Highly intelligent; has learned to open jars, mimic other octopuses, and solve mazes in lab tests 
- Largest species of octopus in the world; average weight is 50 Kg (110 lbs) and length of 5 meters (15 ft) 
- Has a huge, bulbous head and is generally reddish-brown in color 
- Uses special pigment cells, called chromatophores  in its skin to change colors and textures to camouflage very well 
- Secretes ink when it feels threatened 
- Can squeeze through small spaces and only limited by the size of its beak since that is the hardest part of its body 
- Found throughout the temperate waters of the Pacific, from Southern California to Alaska, west to the Aleutian Islands and Japan 
- Life span is 3-5 years 
- It hatches from an egg, floats to the ocean’s surface, and experiences planktonic stage for 30-90 days 
- About one percent of the planktonic larvae survive  because many are lost to predators , but once settled to the sea floor, juvenile octopuses grow rapidly and have a significantly higher survival rate 
- Ready to mate at 1-2 years of age; mates in the spring ; males and females find each other, then use their sense of sight to determine attraction during courtship 
- A male uses its ligula to place spermatophore into the female’s oviduct; entire mating process takes 3-4 hours 
- Females lay 20,000 to 100,000 eggs in a den and tend to them throughout incubation (5-7 months) 
- After mating, males and females experience senescence (the final stage of the mating process and life cycle) during which they refuse to eat; males die within a few months after mating and females die shortly after the eggs hatch 
- Predation or starvation is the usual cause of death 
- Lives in dens and caves  in intertidal zones to depths of 750 meters (2,500 ft) 
- Only the largest fish (such as halibut and ling cod) and marine mammals are any threat to adults 
- Hunts at same depths in which it lives; newly hatched octopuses eat small organisms (copepods, larval crabs, and seastars); Adults feed on crabs, clams, snails, small fishes and other octopuses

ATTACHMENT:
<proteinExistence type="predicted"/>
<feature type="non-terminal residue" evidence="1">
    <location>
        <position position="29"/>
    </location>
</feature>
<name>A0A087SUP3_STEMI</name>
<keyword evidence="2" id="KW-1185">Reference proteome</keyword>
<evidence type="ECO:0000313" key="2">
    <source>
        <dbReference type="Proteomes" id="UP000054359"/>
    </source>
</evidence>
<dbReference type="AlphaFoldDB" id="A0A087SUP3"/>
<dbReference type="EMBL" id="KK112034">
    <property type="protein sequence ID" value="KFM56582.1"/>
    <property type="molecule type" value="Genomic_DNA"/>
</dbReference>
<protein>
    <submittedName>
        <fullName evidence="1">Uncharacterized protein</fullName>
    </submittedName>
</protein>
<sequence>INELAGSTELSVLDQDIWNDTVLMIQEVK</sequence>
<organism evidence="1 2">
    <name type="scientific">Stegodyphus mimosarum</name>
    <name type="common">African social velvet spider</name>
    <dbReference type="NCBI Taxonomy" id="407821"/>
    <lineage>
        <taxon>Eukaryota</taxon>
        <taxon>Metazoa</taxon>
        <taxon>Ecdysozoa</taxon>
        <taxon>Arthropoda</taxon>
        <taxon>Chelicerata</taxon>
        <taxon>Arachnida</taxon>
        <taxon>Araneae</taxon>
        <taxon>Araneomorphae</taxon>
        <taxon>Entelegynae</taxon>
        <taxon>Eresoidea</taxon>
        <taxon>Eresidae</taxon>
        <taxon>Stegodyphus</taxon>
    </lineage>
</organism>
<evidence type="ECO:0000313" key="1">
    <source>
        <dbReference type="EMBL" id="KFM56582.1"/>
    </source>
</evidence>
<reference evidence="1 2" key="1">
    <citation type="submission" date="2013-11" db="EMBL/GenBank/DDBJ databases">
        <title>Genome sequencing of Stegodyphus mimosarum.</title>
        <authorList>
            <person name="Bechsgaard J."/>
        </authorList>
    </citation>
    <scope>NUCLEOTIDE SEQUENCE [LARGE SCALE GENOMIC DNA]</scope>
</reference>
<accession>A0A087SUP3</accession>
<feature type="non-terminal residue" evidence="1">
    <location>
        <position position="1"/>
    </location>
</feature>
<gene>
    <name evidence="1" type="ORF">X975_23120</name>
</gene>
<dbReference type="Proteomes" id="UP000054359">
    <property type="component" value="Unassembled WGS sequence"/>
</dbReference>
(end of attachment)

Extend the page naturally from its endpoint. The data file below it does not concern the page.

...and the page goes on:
- Generally nocturnal, hunts at night 
- Uses eight strong arms, combined with suckers , to find and hold prey; it may paralyze prey such as fish with a toxic saliva, then tear into it with its parrot-like beak or simply pull the prey’s defenses apart (as with crab shells) to get at the meal within 
- Humans use it for food, aquarium pets, and bait 
- Potentially available year-round because there is no defined fishing season, and rock crab traps are set year round 
- There is little to no information on the commercial fishery in California
- California Department of Fish & Wildlife: No regulations specific for this species, all octopus species are regulated together and managed under rock crab and spiny lobster fisheries in which it is incidentally caught [8,17]
- Caught in baited rectangular crab traps made of welded mesh or collapsible plastic attached to a buoy; Most commercial trapping occurs 27-73 m (90-240 ft) deep on open sandy bottoms or nearby rocky reefs; commercial crab boats are typically small & may set 200+ traps, which must each be raised & emptied every 96 hrs, weather permitting 
- Caught in rectangular wire lobster traps baited with fish and weighted down on the seafloor and around rocky underwater outcrops in water less than 40 m (100 ft) deep; each boat uses 300-400 traps on average 
Status of the fishery
- Appears to be a lack of concern for stocks at current level of commercial exploitation 
- Stock numbers appear healthy despite the lack of regulation 
Potential ecosystem impacts
- Use of traps on the seafloor presents a risk of damage if traps are dragged or scraped on bottom, and potential entanglement of marine mammals in buoy lines [9, 10]
- The arms are usually eaten, however the entire octopus is used in some recipes
Description of meat
- Has a slightly sweet flavor when eaten raw 
- Flavor is heavily influenced by cooking flavors and methods used
- Sold in a variety of forms, including fresh, frozen, dried, salted, and brined. When prepared fresh, it is often served alongside other seafood in stews, paella, and pasta dishes, but can also be prepared on its own (usually roasted or grilled) 
- Must be properly cleaned and sliced before it can be prepared; if the beak and head are still attached, then those parts should be removed 
- If bought live, gloves are recommended since it can bite 
- Long, slow cooking should always deliver tender results. The average simmering time should be about an hour for a 1 lb (450g) Octopus, two hours for a 4 lb (1.8kg) octopus, but that will vary. The best way to tell is to treat it like a potato: poke it with a knife and when it's ready it should feel as soft to the knife as a potato would 
- Lean and low in calories 
- Naturally low in fat but high in cholesterol 
- Naturally high in iron, selenium, and vitamin B-12 
- Nutrition values listed in table 
- None known
- Available year round 
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